IW: I’m going everywhere! On the album, it seems like there are more love songs, a little more party music…

Ras Puma: I was just trying to make a feel-good (album). Around that time there was a lot of Beres Hammond. That’s my favorite artist - Beres Hammond was influencing me. The producers I was with at Laundromat were into hip-hop, alternative rock, blues and stuff like that, so they hit me with a whole bunch of music and I was still giving feed from the reggae side. That was a learning process, but we had fun doing it.

IW: So how did the relationship with Thievery Corporation come about?

Ras Puma: After I left United Souls, I ended up with a band called Stable Roots. The keyboard player, "Peanut,"  and the keyboard player for Archives (Darryl Burke), used to tour with Culture - Joseph Hill and Culture. So Peanut linked me with Darryl. The Archives were in the beginning stages of making music and they were looking for artists to contribute. They found me and Darryl also linked me up with Eric (Hilton). He had him listen to Blazin’ Hot Fyah. They were interested in me, they called me over and since I started recording with Thievery, Archives were performing as well. So it kind of just fused together.

IW: So Archives was already a band before you came in?

Ras Puma: Yes - not for a long time before me, but probably for about a year before I got there. The bass player for Thievery was the original bass player for Archives - Hashish. Lenny Kurlou was the only singer.

IW: How do you think your music has changed since then?

Ras Puma: The quality of the music, the tracks are more organic, more live instruments, less electronic. Archives is almost one hundred percent organic. Everything down to the tambourines that we were shaking in the booth. So definitely the sound itself became more organic, had more of a feel, and the lyrics I think… I’m growing up as far as writing the lyrics.

IW: You have much to say for a young man.

Ras Puma: That’s because of music. I give the majority of the credit to music.

IW: Just music in general or certain aspects of music?

Ras Puma: Just everything about it - the journeys, “making it,” the live performances, at home writing lyrics, new personalities, new musicians, everything. Every aspect of music has, what a lot of people say: “grown” me up.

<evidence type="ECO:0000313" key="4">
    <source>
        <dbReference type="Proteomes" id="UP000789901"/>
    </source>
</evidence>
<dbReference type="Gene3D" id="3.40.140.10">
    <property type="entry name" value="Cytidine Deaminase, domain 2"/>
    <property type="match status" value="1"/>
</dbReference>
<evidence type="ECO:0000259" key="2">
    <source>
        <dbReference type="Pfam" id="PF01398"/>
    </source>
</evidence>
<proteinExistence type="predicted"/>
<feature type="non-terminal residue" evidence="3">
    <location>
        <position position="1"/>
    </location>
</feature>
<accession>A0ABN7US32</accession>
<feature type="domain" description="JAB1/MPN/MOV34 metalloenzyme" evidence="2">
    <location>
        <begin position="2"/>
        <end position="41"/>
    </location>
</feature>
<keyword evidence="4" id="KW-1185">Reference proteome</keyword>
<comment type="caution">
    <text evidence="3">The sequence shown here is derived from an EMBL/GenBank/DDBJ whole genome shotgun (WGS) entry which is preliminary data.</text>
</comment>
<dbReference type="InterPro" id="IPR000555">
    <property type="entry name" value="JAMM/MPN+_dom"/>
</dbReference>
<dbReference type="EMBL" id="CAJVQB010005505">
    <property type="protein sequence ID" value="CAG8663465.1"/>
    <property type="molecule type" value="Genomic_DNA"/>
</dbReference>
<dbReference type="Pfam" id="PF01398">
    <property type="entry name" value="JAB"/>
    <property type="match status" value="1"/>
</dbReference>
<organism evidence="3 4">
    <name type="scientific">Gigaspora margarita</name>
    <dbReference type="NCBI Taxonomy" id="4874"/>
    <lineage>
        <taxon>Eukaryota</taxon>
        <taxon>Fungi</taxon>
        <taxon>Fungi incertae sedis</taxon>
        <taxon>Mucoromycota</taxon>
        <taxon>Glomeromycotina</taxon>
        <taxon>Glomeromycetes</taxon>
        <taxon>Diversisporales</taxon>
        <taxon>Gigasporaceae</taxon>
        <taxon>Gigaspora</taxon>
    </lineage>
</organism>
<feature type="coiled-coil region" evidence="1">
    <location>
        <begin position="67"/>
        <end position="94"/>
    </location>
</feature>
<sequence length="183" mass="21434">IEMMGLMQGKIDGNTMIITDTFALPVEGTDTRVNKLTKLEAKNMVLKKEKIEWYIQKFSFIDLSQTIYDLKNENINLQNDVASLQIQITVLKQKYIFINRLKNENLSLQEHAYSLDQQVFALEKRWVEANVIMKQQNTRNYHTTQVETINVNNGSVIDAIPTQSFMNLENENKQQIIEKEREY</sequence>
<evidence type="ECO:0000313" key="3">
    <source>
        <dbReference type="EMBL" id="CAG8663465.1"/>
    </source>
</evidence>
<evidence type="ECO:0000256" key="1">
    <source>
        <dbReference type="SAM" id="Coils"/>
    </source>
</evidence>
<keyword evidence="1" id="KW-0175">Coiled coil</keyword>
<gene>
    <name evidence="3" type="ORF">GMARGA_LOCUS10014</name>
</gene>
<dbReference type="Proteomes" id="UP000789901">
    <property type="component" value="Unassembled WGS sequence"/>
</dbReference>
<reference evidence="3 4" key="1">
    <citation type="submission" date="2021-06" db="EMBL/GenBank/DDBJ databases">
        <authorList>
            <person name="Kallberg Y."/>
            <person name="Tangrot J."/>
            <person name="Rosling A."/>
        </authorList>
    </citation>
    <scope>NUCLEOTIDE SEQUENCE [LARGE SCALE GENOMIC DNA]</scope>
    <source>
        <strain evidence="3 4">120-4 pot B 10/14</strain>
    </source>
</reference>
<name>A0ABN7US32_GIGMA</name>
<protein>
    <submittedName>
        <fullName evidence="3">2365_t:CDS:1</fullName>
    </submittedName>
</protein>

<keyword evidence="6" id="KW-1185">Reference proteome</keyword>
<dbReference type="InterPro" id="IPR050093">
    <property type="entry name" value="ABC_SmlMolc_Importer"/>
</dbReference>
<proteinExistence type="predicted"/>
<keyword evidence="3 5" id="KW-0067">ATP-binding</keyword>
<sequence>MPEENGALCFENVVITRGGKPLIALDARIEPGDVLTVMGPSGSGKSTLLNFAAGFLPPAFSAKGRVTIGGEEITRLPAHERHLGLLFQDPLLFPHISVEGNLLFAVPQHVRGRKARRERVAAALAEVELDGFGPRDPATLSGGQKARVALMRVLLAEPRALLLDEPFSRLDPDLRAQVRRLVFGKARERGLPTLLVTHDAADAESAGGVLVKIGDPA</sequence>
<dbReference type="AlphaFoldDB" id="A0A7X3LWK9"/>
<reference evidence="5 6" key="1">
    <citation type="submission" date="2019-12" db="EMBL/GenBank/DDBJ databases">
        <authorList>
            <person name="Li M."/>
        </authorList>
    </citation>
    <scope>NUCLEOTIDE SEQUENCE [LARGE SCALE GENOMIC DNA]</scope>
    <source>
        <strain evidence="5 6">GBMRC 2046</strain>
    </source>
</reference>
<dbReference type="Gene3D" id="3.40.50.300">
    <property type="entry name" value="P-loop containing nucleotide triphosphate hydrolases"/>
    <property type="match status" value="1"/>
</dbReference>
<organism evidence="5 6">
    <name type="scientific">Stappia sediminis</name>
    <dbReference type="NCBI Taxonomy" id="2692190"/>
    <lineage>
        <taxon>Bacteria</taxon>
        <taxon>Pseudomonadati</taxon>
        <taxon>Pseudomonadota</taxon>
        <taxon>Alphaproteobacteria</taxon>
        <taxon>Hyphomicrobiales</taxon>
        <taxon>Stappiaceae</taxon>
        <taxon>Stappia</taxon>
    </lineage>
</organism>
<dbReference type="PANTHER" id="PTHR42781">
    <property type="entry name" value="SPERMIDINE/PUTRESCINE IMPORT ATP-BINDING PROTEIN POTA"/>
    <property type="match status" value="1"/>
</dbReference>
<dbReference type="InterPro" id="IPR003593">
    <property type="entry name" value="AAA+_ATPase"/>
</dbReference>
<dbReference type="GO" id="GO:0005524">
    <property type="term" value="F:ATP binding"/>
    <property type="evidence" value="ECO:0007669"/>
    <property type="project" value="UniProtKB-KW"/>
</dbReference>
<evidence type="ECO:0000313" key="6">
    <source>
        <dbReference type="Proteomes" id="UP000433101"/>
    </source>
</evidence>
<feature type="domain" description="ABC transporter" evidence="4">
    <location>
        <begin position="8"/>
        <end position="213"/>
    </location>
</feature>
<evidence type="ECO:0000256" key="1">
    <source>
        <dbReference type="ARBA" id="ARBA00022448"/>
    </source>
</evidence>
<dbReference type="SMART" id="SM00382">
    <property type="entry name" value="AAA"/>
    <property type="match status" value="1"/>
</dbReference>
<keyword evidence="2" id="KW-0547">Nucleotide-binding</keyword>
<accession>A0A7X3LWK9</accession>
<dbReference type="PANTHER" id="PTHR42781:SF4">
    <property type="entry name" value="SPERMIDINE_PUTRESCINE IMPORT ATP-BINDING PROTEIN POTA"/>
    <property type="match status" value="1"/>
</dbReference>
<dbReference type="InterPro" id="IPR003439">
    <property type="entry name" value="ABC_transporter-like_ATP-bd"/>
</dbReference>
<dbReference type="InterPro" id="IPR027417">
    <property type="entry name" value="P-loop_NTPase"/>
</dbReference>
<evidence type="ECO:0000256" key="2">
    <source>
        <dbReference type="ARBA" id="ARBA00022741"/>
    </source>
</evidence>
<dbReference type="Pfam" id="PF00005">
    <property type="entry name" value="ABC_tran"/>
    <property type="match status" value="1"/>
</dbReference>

IW: The Archives album is recognized for its ode to traditional, foundation reggae. Why did you guys go that route?

Ras Puma: It was the style and sound we were going for. It ties into the name. We wanted an “archives” sound - the way music was made at a certain time. All of the members are inspired by it. So that was a sound that we all could send vibrations to and make the album manifest.

IW: What songs did you write on the Archives album?

Ras Puma: All of the songs that I sung except for “Blasting Through the City.”

IW: “More to Life” is a heavy song. What about “Nuff A Dem Claim.” What’s that one about?

Ras Puma: Rastafari, man. It’s about people who use it as a gimmick. Who try to use the look as a gimmick, who try to use herb as a gimmick, who try to capitalize off of the message. So, if you’re inspired by it, say it. If you followed it at one time and you grew past that, say that as well. But there’s certain things you can pick up from a person that’s trying to fake it. Purposely fake it.

IW: Why would anybody want to fake it?

Ras Puma: Money. Especially in music. People try to capitalize off of the message. I can’t blame anybody on that as well. Some people sing something and don’t live it – but that vibe comes through the music. It just changes your sound. Still, it’s easier said than done - some people might not be following it one hundred percent. I can’t say I followed Rastafari one hundred percent, no. But it is still a big inspiration for me. I might not be or somebody might not be one hundred percent Rastafari but still… people know who are faking it.

IW: So, I’m not implying anything, but what do you think of the success of the SOJAs, the Rebelutions, the Slightly Stoopids, and what these rock-reggae bands are doing with reggae music?

Ras Puma: I have to respect what they’re doing for reggae music, yunno? A lot of people don’t like it. A lot of people come with the angle that a white man cannot be Rasta. That’s one of the things I hear most people complain about - they have a Rasta “look.” But you know, if you listen to what they are saying and observe them, they are some humble dudes and they’re not claiming to be Rasta. They might have that appearance, but that’s not only the appearance of a Rastaman, yunno? I respect those bands to the fullest, music-wise. I don’t know them personally.

IW: What does it mean to be “Rastafari?”

Ras Puma: At a certain point in my life… Rasta served as an introduction into more and seeing the world through different eyes. Some people just need something to believe in. Me personally, I can recommend Rasta. I cannot personally recommend a lot of other stuff.